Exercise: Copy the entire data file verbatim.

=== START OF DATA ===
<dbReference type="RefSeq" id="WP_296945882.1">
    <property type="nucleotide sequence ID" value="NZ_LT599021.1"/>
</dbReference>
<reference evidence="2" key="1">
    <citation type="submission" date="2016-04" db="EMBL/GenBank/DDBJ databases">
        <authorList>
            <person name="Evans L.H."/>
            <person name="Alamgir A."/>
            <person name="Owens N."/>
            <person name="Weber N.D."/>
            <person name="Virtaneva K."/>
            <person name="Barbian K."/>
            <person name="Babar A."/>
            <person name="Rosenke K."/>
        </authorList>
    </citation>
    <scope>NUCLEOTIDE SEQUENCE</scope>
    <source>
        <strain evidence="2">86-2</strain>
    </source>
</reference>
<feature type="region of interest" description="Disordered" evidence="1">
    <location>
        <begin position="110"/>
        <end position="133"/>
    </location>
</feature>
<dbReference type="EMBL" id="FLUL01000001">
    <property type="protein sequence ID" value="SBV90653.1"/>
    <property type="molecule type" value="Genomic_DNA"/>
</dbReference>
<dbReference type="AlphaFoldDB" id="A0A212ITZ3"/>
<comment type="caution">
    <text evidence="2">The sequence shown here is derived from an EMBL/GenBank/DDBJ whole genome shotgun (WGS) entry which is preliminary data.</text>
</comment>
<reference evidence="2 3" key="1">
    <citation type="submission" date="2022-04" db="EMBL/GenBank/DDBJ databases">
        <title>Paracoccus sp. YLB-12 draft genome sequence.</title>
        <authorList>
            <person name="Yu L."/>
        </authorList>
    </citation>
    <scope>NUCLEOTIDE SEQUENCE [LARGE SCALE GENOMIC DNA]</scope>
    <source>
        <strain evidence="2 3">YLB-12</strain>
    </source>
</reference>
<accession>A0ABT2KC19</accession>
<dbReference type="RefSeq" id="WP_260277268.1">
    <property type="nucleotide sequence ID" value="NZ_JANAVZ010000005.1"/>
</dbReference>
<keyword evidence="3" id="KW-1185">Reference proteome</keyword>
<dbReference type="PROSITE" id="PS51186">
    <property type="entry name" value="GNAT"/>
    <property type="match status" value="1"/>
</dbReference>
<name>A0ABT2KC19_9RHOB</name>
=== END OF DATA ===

<dbReference type="RefSeq" id="WP_296945882.1">
    <property type="nucleotide sequence ID" value="NZ_LT599021.1"/>
</dbReference>
<reference evidence="2" key="1">
    <citation type="submission" date="2016-04" db="EMBL/GenBank/DDBJ databases">
        <authorList>
            <person name="Evans L.H."/>
            <person name="Alamgir A."/>
            <person name="Owens N."/>
            <person name="Weber N.D."/>
            <person name="Virtaneva K."/>
            <person name="Barbian K."/>
            <person name="Babar A."/>
            <person name="Rosenke K."/>
        </authorList>
    </citation>
    <scope>NUCLEOTIDE SEQUENCE</scope>
    <source>
        <strain evidence="2">86-2</strain>
    </source>
</reference>
<feature type="region of interest" description="Disordered" evidence="1">
    <location>
        <begin position="110"/>
        <end position="133"/>
    </location>
</feature>
<dbReference type="EMBL" id="FLUL01000001">
    <property type="protein sequence ID" value="SBV90653.1"/>
    <property type="molecule type" value="Genomic_DNA"/>
</dbReference>
<dbReference type="AlphaFoldDB" id="A0A212ITZ3"/>
<comment type="caution">
    <text evidence="2">The sequence shown here is derived from an EMBL/GenBank/DDBJ whole genome shotgun (WGS) entry which is preliminary data.</text>
</comment>
<reference evidence="2 3" key="1">
    <citation type="submission" date="2022-04" db="EMBL/GenBank/DDBJ databases">
        <title>Paracoccus sp. YLB-12 draft genome sequence.</title>
        <authorList>
            <person name="Yu L."/>
        </authorList>
    </citation>
    <scope>NUCLEOTIDE SEQUENCE [LARGE SCALE GENOMIC DNA]</scope>
    <source>
        <strain evidence="2 3">YLB-12</strain>
    </source>
</reference>
<accession>A0ABT2KC19</accession>
<dbReference type="RefSeq" id="WP_260277268.1">
    <property type="nucleotide sequence ID" value="NZ_JANAVZ010000005.1"/>
</dbReference>
<keyword evidence="3" id="KW-1185">Reference proteome</keyword>
<dbReference type="PROSITE" id="PS51186">
    <property type="entry name" value="GNAT"/>
    <property type="match status" value="1"/>
</dbReference>
<name>A0ABT2KC19_9RHOB</name>